Platform for African – European Partnership in Agricultural Research for Development

Wednesday, July 28, 2010

Exclusive interview at FARA GA2010 (1): professor Calestous Juma

24th July 2010. Video interview at the FARA General Assembly with Professor Calestous Juma, keynote speaker.

Professor Calestous Juma is professor of the practice of international development and Director of the Science, technology and globalization project at the Belfer Center for Science and international affairs, Harvard University.

Professor Juma answers following questions:
  1. How do we organize successful partnerships?
  2. Should partners be organized according to a commodity chain or a territory?
  3. How do you involve external partners?
  4. How to make partnerships sustainable beyond funding?
  5. Do you have a good example?
  6. Should students produce a business plan instead of a thesis?
  7. How do we include SMEs in post harvest technologies?
  8. Are SMEs interested in investing in agricultural products?
  9. Is it not an illusion to bridge those different working cultures?
  10. What is a good broker?

Transcript of the interview:

How do we organize successful partnerships?
One of the key things to make sure that partnerships can actually work is to organize them around a specific problem so that they are function oriented rather than mandated oriented. What we tend to do is getting groups of organizations together and we look to their mandates. And we bring them together.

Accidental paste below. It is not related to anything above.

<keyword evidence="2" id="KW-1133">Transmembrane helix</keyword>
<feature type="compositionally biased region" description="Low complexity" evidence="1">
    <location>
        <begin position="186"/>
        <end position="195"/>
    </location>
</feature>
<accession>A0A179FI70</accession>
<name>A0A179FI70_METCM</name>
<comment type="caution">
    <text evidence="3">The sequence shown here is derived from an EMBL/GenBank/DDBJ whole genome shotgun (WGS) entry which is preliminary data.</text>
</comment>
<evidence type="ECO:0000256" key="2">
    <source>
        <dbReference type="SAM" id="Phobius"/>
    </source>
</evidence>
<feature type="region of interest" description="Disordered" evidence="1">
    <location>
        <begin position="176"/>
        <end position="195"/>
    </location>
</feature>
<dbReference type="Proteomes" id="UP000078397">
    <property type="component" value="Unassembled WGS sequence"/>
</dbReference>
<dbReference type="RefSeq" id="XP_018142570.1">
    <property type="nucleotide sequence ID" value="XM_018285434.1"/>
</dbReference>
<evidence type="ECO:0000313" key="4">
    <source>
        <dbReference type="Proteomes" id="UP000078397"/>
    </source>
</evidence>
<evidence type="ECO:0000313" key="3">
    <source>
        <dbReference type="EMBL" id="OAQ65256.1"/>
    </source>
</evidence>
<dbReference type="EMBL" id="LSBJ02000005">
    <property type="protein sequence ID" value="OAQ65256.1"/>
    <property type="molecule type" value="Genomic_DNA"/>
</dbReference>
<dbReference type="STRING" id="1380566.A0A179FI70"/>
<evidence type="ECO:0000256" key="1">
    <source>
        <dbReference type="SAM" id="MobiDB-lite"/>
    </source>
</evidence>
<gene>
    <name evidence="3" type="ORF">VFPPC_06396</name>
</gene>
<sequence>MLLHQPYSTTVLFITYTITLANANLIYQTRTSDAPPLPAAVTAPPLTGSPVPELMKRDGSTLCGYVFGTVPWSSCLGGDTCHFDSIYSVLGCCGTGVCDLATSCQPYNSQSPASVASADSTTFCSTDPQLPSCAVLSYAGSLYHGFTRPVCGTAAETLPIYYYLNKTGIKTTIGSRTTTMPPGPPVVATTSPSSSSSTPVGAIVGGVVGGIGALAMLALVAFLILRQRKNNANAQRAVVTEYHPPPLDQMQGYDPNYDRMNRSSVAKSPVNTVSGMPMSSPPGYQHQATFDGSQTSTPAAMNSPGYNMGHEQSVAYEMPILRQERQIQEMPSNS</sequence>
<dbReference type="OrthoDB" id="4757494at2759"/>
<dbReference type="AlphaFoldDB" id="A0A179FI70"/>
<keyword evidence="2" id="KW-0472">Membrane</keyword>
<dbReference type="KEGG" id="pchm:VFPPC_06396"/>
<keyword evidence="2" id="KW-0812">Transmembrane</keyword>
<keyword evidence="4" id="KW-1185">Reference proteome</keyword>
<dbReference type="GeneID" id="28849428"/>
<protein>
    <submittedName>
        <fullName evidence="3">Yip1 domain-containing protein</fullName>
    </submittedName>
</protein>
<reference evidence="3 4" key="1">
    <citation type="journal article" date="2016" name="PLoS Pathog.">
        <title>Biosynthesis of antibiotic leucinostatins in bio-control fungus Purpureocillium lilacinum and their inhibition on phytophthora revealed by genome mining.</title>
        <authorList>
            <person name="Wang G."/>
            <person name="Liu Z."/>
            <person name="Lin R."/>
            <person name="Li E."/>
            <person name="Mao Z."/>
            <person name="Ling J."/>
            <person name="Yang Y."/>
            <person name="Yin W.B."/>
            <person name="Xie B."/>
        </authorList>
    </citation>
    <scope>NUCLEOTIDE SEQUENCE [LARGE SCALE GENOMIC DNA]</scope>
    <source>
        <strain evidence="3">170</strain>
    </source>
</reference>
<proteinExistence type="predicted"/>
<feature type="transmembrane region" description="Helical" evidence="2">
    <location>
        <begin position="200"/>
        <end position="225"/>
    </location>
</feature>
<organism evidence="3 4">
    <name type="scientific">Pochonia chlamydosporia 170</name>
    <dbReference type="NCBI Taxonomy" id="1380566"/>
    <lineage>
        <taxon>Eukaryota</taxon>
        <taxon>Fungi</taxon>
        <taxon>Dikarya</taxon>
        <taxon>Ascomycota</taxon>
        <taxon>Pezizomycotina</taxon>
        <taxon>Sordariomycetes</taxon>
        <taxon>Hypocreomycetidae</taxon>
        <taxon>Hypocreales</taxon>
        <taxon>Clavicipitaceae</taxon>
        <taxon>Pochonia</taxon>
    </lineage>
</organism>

1. What we need is to define the problem and say: given this problem who do I need to bring around the table, so that the partners are brought together according to their competences they bring to the table and not the missions of their organizations.
2. Secondly what we move from basic research to field trials of a product we need different kinds of partners. They may not b the ones when we started off initial research. The partnership and the composition evolves over time when you move from one problem to the next one and you solve it.
3. The sustainability of the partnerships is depended on the chain of problem solving
Should partners be organized according to a commodity chain or a territory?
Partners should certainly be organized according to a commodity chain, not according to a territory. If you organize it according to territory partners become partnerships to block others from doing anything. But when you organize them according to a commodity chain you get at each stage of the chain a different composition of partners. They are not permanent partners as they help to solve the problem. What is permanent is the chain.

How do you involve external partners?